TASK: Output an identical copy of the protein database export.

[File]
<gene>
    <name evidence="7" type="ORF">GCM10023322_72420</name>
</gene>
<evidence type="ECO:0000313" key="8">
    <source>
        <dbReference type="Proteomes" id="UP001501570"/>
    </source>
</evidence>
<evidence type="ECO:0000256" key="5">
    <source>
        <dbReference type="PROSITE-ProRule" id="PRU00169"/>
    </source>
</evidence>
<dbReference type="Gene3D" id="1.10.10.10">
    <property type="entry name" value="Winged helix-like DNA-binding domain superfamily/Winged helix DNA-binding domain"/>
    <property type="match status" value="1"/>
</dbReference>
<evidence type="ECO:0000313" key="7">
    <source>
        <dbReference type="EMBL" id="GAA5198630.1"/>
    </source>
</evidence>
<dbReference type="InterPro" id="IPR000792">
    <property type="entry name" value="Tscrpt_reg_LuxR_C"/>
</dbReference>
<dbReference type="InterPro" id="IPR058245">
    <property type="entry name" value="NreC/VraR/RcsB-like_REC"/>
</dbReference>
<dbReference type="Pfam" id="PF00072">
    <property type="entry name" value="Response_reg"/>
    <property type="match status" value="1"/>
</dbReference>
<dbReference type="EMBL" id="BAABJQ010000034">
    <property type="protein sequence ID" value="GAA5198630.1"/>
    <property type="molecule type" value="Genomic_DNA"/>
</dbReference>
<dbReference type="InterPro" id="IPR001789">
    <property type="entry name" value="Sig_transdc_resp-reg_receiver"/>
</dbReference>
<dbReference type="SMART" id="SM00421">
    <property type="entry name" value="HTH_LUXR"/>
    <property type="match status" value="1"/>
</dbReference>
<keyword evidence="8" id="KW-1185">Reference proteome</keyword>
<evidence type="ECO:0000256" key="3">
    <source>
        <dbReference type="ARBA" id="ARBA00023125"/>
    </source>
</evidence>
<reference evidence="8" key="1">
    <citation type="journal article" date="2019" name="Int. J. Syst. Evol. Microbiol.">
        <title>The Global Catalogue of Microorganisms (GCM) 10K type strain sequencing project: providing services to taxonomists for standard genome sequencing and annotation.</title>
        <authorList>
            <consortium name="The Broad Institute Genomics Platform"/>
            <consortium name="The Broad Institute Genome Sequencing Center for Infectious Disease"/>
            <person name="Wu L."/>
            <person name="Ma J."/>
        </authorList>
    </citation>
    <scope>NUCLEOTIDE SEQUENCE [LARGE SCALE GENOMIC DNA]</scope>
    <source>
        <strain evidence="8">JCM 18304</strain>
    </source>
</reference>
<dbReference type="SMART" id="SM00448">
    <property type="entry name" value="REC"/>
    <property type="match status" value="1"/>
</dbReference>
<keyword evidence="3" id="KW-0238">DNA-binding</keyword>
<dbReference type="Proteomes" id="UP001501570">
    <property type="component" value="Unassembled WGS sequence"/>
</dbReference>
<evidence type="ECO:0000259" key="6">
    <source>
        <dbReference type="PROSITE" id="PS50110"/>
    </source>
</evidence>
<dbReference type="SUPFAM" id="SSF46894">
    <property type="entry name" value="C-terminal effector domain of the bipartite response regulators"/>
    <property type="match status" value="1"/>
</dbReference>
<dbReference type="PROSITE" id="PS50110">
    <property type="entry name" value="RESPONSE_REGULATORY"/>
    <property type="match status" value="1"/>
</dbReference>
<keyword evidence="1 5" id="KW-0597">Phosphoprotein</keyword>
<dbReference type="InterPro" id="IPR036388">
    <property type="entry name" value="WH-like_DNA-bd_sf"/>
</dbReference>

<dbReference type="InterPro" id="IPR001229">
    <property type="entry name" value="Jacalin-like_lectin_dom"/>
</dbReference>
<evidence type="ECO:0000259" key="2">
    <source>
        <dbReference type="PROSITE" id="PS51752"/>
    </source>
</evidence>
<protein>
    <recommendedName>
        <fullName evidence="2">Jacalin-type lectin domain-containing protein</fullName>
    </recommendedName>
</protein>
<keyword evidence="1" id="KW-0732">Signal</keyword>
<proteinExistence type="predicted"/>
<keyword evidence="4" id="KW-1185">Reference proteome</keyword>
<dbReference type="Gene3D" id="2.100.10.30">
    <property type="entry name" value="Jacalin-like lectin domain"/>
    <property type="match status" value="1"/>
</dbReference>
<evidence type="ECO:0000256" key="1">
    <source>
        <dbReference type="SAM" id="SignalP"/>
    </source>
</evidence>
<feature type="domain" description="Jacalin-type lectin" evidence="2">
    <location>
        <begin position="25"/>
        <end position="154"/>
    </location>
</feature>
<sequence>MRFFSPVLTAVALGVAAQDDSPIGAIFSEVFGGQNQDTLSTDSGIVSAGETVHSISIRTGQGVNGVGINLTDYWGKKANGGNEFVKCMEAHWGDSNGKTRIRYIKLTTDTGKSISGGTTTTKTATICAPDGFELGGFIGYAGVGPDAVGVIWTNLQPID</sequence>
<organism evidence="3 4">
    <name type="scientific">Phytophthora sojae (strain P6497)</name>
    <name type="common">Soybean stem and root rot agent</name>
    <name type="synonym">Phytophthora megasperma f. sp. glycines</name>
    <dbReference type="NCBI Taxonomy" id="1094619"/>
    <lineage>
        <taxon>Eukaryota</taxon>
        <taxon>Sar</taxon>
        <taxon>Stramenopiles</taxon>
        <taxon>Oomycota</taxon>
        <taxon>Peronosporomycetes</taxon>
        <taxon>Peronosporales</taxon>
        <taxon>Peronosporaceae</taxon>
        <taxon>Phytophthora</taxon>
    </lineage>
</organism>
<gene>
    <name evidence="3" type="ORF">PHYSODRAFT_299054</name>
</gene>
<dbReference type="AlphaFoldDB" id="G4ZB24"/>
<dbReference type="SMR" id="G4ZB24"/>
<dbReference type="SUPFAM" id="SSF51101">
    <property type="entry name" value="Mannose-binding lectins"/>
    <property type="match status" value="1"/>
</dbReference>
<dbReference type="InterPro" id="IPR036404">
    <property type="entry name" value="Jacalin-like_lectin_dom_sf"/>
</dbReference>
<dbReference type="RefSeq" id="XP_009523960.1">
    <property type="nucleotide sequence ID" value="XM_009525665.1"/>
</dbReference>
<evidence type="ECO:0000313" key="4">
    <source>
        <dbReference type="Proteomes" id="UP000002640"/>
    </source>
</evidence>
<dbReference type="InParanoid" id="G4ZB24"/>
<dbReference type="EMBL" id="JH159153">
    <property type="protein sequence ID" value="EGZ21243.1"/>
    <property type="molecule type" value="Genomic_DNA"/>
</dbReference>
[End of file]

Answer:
<gene>
    <name evidence="7" type="ORF">GCM10023322_72420</name>
</gene>
<evidence type="ECO:0000313" key="8">
    <source>
        <dbReference type="Proteomes" id="UP001501570"/>
    </source>
</evidence>
<evidence type="ECO:0000256" key="5">
    <source>
        <dbReference type="PROSITE-ProRule" id="PRU00169"/>
    </source>
</evidence>
<dbReference type="Gene3D" id="1.10.10.10">
    <property type="entry name" value="Winged helix-like DNA-binding domain superfamily/Winged helix DNA-binding domain"/>
    <property type="match status" value="1"/>
</dbReference>
<evidence type="ECO:0000313" key="7">
    <source>
        <dbReference type="EMBL" id="GAA5198630.1"/>
    </source>
</evidence>
<dbReference type="InterPro" id="IPR000792">
    <property type="entry name" value="Tscrpt_reg_LuxR_C"/>
</dbReference>
<dbReference type="InterPro" id="IPR058245">
    <property type="entry name" value="NreC/VraR/RcsB-like_REC"/>
</dbReference>
<dbReference type="Pfam" id="PF00072">
    <property type="entry name" value="Response_reg"/>
    <property type="match status" value="1"/>
</dbReference>
<dbReference type="EMBL" id="BAABJQ010000034">
    <property type="protein sequence ID" value="GAA5198630.1"/>
    <property type="molecule type" value="Genomic_DNA"/>
</dbReference>
<dbReference type="InterPro" id="IPR001789">
    <property type="entry name" value="Sig_transdc_resp-reg_receiver"/>
</dbReference>
<dbReference type="SMART" id="SM00421">
    <property type="entry name" value="HTH_LUXR"/>
    <property type="match status" value="1"/>
</dbReference>
<keyword evidence="8" id="KW-1185">Reference proteome</keyword>
<evidence type="ECO:0000256" key="3">
    <source>
        <dbReference type="ARBA" id="ARBA00023125"/>
    </source>
</evidence>
<reference evidence="8" key="1">
    <citation type="journal article" date="2019" name="Int. J. Syst. Evol. Microbiol.">
        <title>The Global Catalogue of Microorganisms (GCM) 10K type strain sequencing project: providing services to taxonomists for standard genome sequencing and annotation.</title>
        <authorList>
            <consortium name="The Broad Institute Genomics Platform"/>
            <consortium name="The Broad Institute Genome Sequencing Center for Infectious Disease"/>
            <person name="Wu L."/>
            <person name="Ma J."/>
        </authorList>
    </citation>
    <scope>NUCLEOTIDE SEQUENCE [LARGE SCALE GENOMIC DNA]</scope>
    <source>
        <strain evidence="8">JCM 18304</strain>
    </source>
</reference>
<dbReference type="SMART" id="SM00448">
    <property type="entry name" value="REC"/>
    <property type="match status" value="1"/>
</dbReference>
<keyword evidence="3" id="KW-0238">DNA-binding</keyword>
<dbReference type="Proteomes" id="UP001501570">
    <property type="component" value="Unassembled WGS sequence"/>
</dbReference>
<evidence type="ECO:0000259" key="6">
    <source>
        <dbReference type="PROSITE" id="PS50110"/>
    </source>
</evidence>
<dbReference type="SUPFAM" id="SSF46894">
    <property type="entry name" value="C-terminal effector domain of the bipartite response regulators"/>
    <property type="match status" value="1"/>
</dbReference>
<dbReference type="PROSITE" id="PS50110">
    <property type="entry name" value="RESPONSE_REGULATORY"/>
    <property type="match status" value="1"/>
</dbReference>
<keyword evidence="1 5" id="KW-0597">Phosphoprotein</keyword>
<dbReference type="InterPro" id="IPR036388">
    <property type="entry name" value="WH-like_DNA-bd_sf"/>
</dbReference>

<dbReference type="InterPro" id="IPR001229">
    <property type="entry name" value="Jacalin-like_lectin_dom"/>
</dbReference>
<evidence type="ECO:0000259" key="2">
    <source>
        <dbReference type="PROSITE" id="PS51752"/>
    </source>
</evidence>
<protein>
    <recommendedName>
        <fullName evidence="2">Jacalin-type lectin domain-containing protein</fullName>
    </recommendedName>
</protein>
<keyword evidence="1" id="KW-0732">Signal</keyword>
<proteinExistence type="predicted"/>
<keyword evidence="4" id="KW-1185">Reference proteome</keyword>
<dbReference type="Gene3D" id="2.100.10.30">
    <property type="entry name" value="Jacalin-like lectin domain"/>
    <property type="match status" value="1"/>
</dbReference>
<evidence type="ECO:0000256" key="1">
    <source>
        <dbReference type="SAM" id="SignalP"/>
    </source>
</evidence>
<feature type="domain" description="Jacalin-type lectin" evidence="2">
    <location>
        <begin position="25"/>
        <end position="154"/>
    </location>
</feature>
<sequence>MRFFSPVLTAVALGVAAQDDSPIGAIFSEVFGGQNQDTLSTDSGIVSAGETVHSISIRTGQGVNGVGINLTDYWGKKANGGNEFVKCMEAHWGDSNGKTRIRYIKLTTDTGKSISGGTTTTKTATICAPDGFELGGFIGYAGVGPDAVGVIWTNLQPID</sequence>
<organism evidence="3 4">
    <name type="scientific">Phytophthora sojae (strain P6497)</name>
    <name type="common">Soybean stem and root rot agent</name>
    <name type="synonym">Phytophthora megasperma f. sp. glycines</name>
    <dbReference type="NCBI Taxonomy" id="1094619"/>
    <lineage>
        <taxon>Eukaryota</taxon>
        <taxon>Sar</taxon>
        <taxon>Stramenopiles</taxon>
        <taxon>Oomycota</taxon>
        <taxon>Peronosporomycetes</taxon>
        <taxon>Peronosporales</taxon>
        <taxon>Peronosporaceae</taxon>
        <taxon>Phytophthora</taxon>
    </lineage>
</organism>
<gene>
    <name evidence="3" type="ORF">PHYSODRAFT_299054</name>
</gene>
<dbReference type="AlphaFoldDB" id="G4ZB24"/>
<dbReference type="SMR" id="G4ZB24"/>
<dbReference type="SUPFAM" id="SSF51101">
    <property type="entry name" value="Mannose-binding lectins"/>
    <property type="match status" value="1"/>
</dbReference>
<dbReference type="InterPro" id="IPR036404">
    <property type="entry name" value="Jacalin-like_lectin_dom_sf"/>
</dbReference>
<dbReference type="RefSeq" id="XP_009523960.1">
    <property type="nucleotide sequence ID" value="XM_009525665.1"/>
</dbReference>
<evidence type="ECO:0000313" key="4">
    <source>
        <dbReference type="Proteomes" id="UP000002640"/>
    </source>
</evidence>
<dbReference type="InParanoid" id="G4ZB24"/>
<dbReference type="EMBL" id="JH159153">
    <property type="protein sequence ID" value="EGZ21243.1"/>
    <property type="molecule type" value="Genomic_DNA"/>
</dbReference>